Facebook's Chief Technology Officer (CTO), Bret Taylor, announced he was leaving to start his own company. This was the first high profile exit of talent at Facebook but it shows the problem the company will have holding its key people now that they are all millionaires. Taylor left Google after that company went public in 2004. He started his own social networking company FriendFeed, which Facebook eventually acquired in 2009. He said he is starting a new company (no info) with his friend Kevin Gibbs, currently still at Google. I am sure Taylor is the first in a long line of exits as more stock unlocks in August.
FB shares spiked +6% on Friday to close at exactly $30. Several analysts claimed this was due to the high volume of puts and calls at the $30 strike going into expiration. This "pinned" the stock at the $30 strike price as investors bought/sold shares to cover their short option positions.
Microsoft (MSFT) sent out invitations to a "major" event on Monday afternoon without disclosing the topic of the event. Normally they mention the details like a new operating system or a new platform for developers. Worst case they would give reporters some background on what to expect so the event could be reported correctly. This time it is total secrecy. Microsoft is taking a page out of the Apple playbook and it may be more than just a page. That means tech reporters from all over the country will have to book last minute expensive flights to LA without a clue why they are going.
There are strong rumors that Microsoft might be planning to announce a new tablet to compete with the iPad. Since Microsoft already partners with Samsung and Hewlett Packard a standalone Microsoft product could compete with its partners. It is still possible since Windows 8 is very tablet friendly and Apple's success is begging for competitors.
Microsoft could be announcing a tablet based on the ARM processor. That would be a move away from Intel chips in the Wintel model. Microsoft has not been successful with hardware products. The Zune music player was a flop. The Kin phone was dropped soon after its introduction. Even the Xbox was a challenge and suffered from a high rate of faulty units before catching on and turning profitable. The company had a "slate" prototype called Courier in 2010 that was dropped saying the technology may be reintroduced in a different form later.
Research in Motion (RIMM) proved once again it can still aggravate shareholders. Shares are down more than 70% thanks to the incompetence of the co-CEOs, Mike Lazaridis and Jim Balsillie. The two were ejected from the company recently and RIMM just announced Lazaridis got a severance package of $4 million and Balsillie's was worth $8 million. Actually these two people probably deserved more than that since the Blackberry revolutionized the wireless industry under their reign. Sales rose from $294 million to more than $20 billion before Apple exploded on the scene with the iPhone. It is easy to be daring and brilliant when you have the only product of its kind but when competitors appear with a revolutionary product it requires fast action and out of the box thinking. The pair were heroes years ago and now they are castoffs on the pile of broken dreams. If you don't stay in front of the pack you get run over.
Apache Corp (APA) is probably embarrassed with their abundance of riches. They already have one of the strongest portfolios of oil and gas reserves and they are active explorers. They announced on Friday they made a monster discovery in Canada that is so big they don't even know what to do with it. They drilled three wells in the Liard Basin in British Columbia just south of the Yukon and Northwest Territories. They found "recoverable" gas reserves of as much as 48 trillion cubic feet. That is enough to power the entire USA for two years. The company's VP of worldwide exploration said, "This is probably the best shale gas reservoir in the world."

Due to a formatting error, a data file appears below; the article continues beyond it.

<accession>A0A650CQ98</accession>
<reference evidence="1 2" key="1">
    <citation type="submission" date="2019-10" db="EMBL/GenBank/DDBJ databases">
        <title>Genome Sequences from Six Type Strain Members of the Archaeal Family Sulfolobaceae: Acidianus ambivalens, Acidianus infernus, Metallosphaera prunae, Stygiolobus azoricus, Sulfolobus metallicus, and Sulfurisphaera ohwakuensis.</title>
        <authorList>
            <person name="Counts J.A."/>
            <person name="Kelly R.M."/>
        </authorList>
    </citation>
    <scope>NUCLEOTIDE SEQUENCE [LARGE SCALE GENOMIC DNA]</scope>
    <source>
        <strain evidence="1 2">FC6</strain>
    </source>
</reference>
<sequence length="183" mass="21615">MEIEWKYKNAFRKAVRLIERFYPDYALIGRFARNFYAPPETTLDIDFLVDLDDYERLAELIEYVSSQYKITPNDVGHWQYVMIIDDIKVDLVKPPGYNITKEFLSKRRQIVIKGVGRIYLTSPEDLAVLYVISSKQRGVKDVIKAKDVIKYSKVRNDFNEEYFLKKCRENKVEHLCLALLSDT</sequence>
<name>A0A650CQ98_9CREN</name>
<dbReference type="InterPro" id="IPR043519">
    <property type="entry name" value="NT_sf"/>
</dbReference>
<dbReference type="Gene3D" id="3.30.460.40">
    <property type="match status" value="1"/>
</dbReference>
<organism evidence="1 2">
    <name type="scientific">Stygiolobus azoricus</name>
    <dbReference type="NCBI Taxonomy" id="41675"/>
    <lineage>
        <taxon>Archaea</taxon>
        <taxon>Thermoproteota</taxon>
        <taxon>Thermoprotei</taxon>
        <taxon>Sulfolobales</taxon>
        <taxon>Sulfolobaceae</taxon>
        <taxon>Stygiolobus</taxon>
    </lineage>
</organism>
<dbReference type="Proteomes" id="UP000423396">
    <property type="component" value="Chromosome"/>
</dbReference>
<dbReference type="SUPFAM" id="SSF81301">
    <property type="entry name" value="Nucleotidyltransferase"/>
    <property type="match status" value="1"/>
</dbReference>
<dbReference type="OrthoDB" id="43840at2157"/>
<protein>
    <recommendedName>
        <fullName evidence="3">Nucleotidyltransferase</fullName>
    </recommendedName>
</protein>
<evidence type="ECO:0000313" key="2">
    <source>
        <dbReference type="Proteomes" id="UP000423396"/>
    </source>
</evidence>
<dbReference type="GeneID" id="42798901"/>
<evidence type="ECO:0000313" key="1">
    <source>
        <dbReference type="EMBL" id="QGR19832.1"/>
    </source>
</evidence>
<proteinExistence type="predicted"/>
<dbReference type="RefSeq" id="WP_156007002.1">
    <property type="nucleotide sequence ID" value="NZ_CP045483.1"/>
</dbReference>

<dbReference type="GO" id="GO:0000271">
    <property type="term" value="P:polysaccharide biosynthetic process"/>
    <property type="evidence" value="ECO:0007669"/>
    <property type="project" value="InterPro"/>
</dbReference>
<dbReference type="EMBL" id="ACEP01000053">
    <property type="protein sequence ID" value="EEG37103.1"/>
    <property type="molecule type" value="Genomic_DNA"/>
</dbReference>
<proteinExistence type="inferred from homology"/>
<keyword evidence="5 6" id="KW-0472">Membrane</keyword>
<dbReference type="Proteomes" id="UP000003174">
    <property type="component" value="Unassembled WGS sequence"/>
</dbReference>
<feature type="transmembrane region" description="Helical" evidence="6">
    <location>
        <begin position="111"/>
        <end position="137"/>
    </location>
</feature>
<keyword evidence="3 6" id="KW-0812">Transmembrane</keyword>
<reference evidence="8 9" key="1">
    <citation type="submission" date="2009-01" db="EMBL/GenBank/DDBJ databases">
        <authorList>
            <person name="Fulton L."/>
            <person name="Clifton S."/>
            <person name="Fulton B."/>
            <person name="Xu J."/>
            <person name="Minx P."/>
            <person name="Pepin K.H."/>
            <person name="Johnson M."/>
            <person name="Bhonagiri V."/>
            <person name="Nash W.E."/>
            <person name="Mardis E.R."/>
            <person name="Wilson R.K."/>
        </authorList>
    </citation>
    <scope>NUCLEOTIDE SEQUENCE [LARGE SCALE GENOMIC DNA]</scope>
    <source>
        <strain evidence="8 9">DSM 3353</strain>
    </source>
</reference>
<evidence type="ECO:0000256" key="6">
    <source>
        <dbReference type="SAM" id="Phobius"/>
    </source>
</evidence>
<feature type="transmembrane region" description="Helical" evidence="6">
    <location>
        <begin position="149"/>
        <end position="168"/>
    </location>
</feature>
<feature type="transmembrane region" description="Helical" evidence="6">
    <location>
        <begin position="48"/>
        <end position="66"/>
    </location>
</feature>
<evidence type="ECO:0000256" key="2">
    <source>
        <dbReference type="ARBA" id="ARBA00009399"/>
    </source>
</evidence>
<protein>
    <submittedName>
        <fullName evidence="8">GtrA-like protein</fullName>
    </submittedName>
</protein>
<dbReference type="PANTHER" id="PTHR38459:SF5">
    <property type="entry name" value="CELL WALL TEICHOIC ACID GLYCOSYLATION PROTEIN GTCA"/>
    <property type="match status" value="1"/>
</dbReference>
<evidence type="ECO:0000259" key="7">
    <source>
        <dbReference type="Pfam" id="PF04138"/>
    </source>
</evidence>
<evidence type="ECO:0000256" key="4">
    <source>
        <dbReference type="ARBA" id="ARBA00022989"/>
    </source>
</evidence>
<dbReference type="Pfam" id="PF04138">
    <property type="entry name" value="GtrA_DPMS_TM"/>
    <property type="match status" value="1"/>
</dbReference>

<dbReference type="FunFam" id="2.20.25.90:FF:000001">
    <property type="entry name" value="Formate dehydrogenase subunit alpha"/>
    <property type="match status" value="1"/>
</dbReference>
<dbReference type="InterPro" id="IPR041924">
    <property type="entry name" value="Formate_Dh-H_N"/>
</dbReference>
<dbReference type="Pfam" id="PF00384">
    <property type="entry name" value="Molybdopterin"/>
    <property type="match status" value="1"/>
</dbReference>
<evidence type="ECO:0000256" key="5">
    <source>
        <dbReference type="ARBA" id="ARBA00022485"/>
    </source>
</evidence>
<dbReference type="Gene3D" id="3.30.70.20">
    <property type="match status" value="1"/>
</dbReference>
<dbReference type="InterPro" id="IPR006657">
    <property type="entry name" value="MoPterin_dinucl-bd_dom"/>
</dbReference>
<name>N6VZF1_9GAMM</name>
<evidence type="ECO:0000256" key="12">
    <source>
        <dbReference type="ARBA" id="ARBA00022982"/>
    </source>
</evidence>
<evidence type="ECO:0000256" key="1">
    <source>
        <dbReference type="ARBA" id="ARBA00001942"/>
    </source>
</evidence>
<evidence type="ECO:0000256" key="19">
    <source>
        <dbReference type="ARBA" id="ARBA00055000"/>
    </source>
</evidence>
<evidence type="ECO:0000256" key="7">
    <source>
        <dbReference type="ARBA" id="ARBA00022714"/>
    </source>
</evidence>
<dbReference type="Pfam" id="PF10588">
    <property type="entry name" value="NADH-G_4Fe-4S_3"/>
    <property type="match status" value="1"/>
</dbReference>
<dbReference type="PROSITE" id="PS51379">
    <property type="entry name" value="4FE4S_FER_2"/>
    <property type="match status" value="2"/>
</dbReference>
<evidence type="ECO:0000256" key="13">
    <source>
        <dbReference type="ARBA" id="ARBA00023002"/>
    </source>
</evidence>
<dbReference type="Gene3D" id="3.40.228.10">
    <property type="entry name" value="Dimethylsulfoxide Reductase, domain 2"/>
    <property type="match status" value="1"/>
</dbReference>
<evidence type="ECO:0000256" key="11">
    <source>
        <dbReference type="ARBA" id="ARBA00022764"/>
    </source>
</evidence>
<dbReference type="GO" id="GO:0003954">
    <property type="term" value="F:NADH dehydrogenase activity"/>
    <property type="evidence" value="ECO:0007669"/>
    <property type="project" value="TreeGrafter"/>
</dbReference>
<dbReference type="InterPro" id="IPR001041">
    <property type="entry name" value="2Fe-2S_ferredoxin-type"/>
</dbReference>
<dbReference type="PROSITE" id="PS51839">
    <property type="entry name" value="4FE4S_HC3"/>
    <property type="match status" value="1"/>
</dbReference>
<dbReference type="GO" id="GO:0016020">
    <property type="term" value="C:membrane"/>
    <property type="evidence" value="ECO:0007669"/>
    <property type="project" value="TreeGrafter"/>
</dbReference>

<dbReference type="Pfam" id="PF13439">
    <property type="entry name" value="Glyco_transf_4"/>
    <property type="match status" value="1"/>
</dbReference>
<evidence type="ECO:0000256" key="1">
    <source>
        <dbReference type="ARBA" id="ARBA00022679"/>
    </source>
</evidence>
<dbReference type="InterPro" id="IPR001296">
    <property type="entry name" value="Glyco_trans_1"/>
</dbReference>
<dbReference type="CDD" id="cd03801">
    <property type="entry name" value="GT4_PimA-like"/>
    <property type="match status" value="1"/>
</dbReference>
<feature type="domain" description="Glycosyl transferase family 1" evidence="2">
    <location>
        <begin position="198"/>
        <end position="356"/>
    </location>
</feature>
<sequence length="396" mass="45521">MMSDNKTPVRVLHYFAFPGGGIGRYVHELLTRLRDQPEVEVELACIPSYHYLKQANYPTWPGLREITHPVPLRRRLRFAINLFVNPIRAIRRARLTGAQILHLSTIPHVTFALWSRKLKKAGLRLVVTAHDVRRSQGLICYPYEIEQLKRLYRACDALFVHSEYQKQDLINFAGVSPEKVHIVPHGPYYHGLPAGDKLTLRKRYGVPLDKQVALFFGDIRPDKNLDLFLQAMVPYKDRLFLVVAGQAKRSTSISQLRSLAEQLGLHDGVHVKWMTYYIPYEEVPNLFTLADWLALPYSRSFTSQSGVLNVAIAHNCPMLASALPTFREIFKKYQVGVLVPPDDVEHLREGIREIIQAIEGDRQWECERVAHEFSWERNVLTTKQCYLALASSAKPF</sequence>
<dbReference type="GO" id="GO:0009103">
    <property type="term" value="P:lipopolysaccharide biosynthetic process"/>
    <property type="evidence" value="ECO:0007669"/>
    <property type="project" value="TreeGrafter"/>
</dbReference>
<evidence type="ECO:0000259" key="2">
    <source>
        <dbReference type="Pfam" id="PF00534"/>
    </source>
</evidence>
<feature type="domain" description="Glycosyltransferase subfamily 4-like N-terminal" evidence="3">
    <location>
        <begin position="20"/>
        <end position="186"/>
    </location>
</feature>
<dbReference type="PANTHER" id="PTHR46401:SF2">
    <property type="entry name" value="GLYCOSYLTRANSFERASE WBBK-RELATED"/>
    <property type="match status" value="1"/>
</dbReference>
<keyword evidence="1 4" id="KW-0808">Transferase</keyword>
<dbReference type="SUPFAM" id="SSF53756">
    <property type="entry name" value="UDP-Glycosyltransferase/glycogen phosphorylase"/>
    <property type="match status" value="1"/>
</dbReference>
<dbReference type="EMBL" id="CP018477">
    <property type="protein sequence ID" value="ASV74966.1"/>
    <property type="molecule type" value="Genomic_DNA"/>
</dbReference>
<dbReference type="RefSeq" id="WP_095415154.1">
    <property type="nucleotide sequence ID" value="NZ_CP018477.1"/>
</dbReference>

Only one of the three test wells was fracked using a multistage process to perform a production test. The well produced an average of 21.3 million cubic feet (MMCF) per day over the first 30 days of production. Apache said this was the most prolific shale-gas test well ever drilled. The other two wells confirmed the formation but were not completed.
Apache owns 430,000 acres surrounding this new find and the wells have already been connected to existing pipelines in the area. However, Apache is not planning on rushing into development of this field due to the surplus of gas today. They said this will be a "huge resource for the future." It could eventually be connected to the Kitimat LNG facility currently planned by EOG and Encana on the northern coast of BC.
As if that was not enough Apache told investors it now controlled 580,000 acres in the Mississippian Lime field in Kansas and Nebraska and those reserves could hold an additional two billion barrels of oil. Leased acreage in the Bakken is estimated to contain another billion barrels, western Oklahoma 5.4 billion and their Permian assets are estimated to contain 3.4 billion barrels.
Apache has been known as a serial acquirer but with these high quality assets they are moving into more of a production focused company with decades of drilling opportunities ahead. They literally have more than 100,000 drilling locations plotted. That is a lot of pipe and a lot of hours and they will produce a lot of oil. Friday was a good day to own Apache shares but the sector is so beaten down the stock only gained +1.79 but this is a keeper for the long haul.
OPEC met on Thursday and maintained their "official" production quota at 30.0 mbpd. Unofficially they are currently producing as much as 32.6 mbpd. Reportedly "all" the participants agreed to cut out excess production in order to bring global inventories back in line and provide a bottom for prices. While that makes a good sound bite for the news it is probably not going to happen until after the six nation meeting with Iran on Monday. This is the last meeting before the EU embargo on Iranian oil goes into effect on July 1st. Once the damage to Iran's sales is known we can expect Saudi Arabia to decrease production slightly to just what is needed to keep a small excess in the market and prevent any shortfalls in supply.
Iran's president has already said the meeting will fail because Iran is not willing to give up its sovereignty and its nuclear ambitions. The embargo along with the U.S. sanctions is expected to cut Iran's exports to 1.5 mbpd, down from 2.6 mbpd.